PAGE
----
Pancreatitis is quite common in the United States — in 2009, acute pancreatitis accounted for approximately 275,000 hospitalizations (Peery et al., 2009). In fact, it is the most frequent gastrointestinal cause of hospital admissions in the country (Yadav & Lowenfels, 2013).
Do Drugs Hurt the Pancreas?
Certain drugs can damage the pancreas. The most notable drug is alcohol; however, other drugs may cause harm, as well.
One of the most common causes of acute pancreatitis is alcohol abuse. Alcohol can cause serious and potentially long-term harm to your pancreas. It is common for people who drink often and/or heavily to experience episodes of acute pancreatitis.
Repeated episodes of pancreatitis can damage the organ permanently and cause chronic pancreatitis. Chronic pancreatitis is most often caused by years of alcohol abuse. Alcohol-related pancreatitis is more common among men than women.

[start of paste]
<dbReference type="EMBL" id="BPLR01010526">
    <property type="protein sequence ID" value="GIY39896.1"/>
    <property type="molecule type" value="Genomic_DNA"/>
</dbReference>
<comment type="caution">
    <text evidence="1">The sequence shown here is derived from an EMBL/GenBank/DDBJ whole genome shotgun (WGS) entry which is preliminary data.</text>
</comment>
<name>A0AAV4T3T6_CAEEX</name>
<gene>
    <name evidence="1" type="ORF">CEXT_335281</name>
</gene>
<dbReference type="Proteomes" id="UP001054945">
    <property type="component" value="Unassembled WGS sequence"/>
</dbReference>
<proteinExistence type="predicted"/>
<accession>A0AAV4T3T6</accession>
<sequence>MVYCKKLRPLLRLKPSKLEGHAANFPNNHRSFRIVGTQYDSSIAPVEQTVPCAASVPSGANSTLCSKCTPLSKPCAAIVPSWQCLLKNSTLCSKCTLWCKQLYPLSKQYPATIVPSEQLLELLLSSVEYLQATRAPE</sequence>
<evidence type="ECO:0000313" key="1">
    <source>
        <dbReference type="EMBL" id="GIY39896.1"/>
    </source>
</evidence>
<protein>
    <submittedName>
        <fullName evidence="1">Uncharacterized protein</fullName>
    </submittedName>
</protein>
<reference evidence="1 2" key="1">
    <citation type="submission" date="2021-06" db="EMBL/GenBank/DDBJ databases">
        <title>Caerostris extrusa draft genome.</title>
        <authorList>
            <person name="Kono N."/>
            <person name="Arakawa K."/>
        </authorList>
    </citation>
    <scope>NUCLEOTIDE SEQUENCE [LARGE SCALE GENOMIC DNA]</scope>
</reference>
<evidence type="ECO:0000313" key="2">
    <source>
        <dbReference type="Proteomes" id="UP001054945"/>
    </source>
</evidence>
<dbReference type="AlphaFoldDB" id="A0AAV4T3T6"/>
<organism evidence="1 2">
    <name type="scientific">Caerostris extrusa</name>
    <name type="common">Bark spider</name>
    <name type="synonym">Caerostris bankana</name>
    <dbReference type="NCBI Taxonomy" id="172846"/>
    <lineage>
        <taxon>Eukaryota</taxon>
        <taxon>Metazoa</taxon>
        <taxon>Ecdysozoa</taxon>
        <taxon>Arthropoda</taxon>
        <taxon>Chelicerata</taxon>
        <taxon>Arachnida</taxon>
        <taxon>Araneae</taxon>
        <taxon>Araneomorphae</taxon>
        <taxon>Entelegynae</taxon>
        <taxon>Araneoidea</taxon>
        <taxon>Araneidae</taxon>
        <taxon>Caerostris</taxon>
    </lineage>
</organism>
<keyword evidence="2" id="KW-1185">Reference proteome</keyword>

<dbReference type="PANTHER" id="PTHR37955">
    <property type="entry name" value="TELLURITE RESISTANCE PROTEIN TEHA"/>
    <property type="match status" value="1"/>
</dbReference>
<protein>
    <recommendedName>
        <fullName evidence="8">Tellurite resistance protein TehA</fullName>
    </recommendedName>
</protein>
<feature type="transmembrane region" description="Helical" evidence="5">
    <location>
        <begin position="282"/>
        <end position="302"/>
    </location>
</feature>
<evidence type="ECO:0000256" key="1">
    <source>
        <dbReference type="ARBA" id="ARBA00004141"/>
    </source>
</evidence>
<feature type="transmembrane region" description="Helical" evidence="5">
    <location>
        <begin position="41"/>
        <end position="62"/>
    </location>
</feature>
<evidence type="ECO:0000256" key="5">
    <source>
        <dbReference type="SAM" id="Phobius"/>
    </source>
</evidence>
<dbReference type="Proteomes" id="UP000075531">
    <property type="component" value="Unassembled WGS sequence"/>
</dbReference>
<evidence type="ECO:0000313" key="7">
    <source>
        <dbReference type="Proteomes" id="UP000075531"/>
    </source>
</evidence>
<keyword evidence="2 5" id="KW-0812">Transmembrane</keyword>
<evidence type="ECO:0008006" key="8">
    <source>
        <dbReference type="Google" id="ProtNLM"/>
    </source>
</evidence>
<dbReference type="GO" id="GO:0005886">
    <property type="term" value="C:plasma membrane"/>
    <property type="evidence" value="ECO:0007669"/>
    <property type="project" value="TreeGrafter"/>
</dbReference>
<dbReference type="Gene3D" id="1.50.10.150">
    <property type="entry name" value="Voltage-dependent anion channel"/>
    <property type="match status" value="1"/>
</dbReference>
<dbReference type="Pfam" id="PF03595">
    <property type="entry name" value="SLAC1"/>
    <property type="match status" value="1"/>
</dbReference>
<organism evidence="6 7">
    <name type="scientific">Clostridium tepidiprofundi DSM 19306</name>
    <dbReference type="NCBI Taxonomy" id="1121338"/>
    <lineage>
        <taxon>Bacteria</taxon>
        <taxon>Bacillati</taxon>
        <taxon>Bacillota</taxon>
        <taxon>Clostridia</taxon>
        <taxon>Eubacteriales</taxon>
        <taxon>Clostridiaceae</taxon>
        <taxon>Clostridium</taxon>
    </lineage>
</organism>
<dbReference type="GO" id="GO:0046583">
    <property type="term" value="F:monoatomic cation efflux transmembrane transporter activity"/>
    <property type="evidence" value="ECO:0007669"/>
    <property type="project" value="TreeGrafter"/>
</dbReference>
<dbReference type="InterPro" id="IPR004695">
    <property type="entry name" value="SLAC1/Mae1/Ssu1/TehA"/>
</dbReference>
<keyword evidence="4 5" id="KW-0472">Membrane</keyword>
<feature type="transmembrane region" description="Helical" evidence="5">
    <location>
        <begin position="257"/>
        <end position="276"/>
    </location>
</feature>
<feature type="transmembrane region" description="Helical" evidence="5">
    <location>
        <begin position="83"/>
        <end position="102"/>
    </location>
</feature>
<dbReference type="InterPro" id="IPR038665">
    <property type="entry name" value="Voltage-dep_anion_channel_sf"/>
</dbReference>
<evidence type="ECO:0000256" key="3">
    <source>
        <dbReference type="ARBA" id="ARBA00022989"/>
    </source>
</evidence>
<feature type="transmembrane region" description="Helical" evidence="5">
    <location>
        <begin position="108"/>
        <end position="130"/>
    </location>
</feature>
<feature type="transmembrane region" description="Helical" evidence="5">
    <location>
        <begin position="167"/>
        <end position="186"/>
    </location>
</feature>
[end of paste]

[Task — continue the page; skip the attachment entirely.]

Although acute pancreatitis is caused by a variety of things, including infection, ethanol abuse, and genetics, pancreatitis caused by medication is less common. In fact, it only accounts for roughly 2% of all cases of pancreatitis cases (Trivedi & Pitchumoni, 2005).
*These analgesic substances are found in pharmaceutical formulations in combination with a number of frequently abused prescription drugs — including opioid painkillers such as Lortab, Vicodin, Percocet, and Percodan — and may harm the pancreas when taken in excess.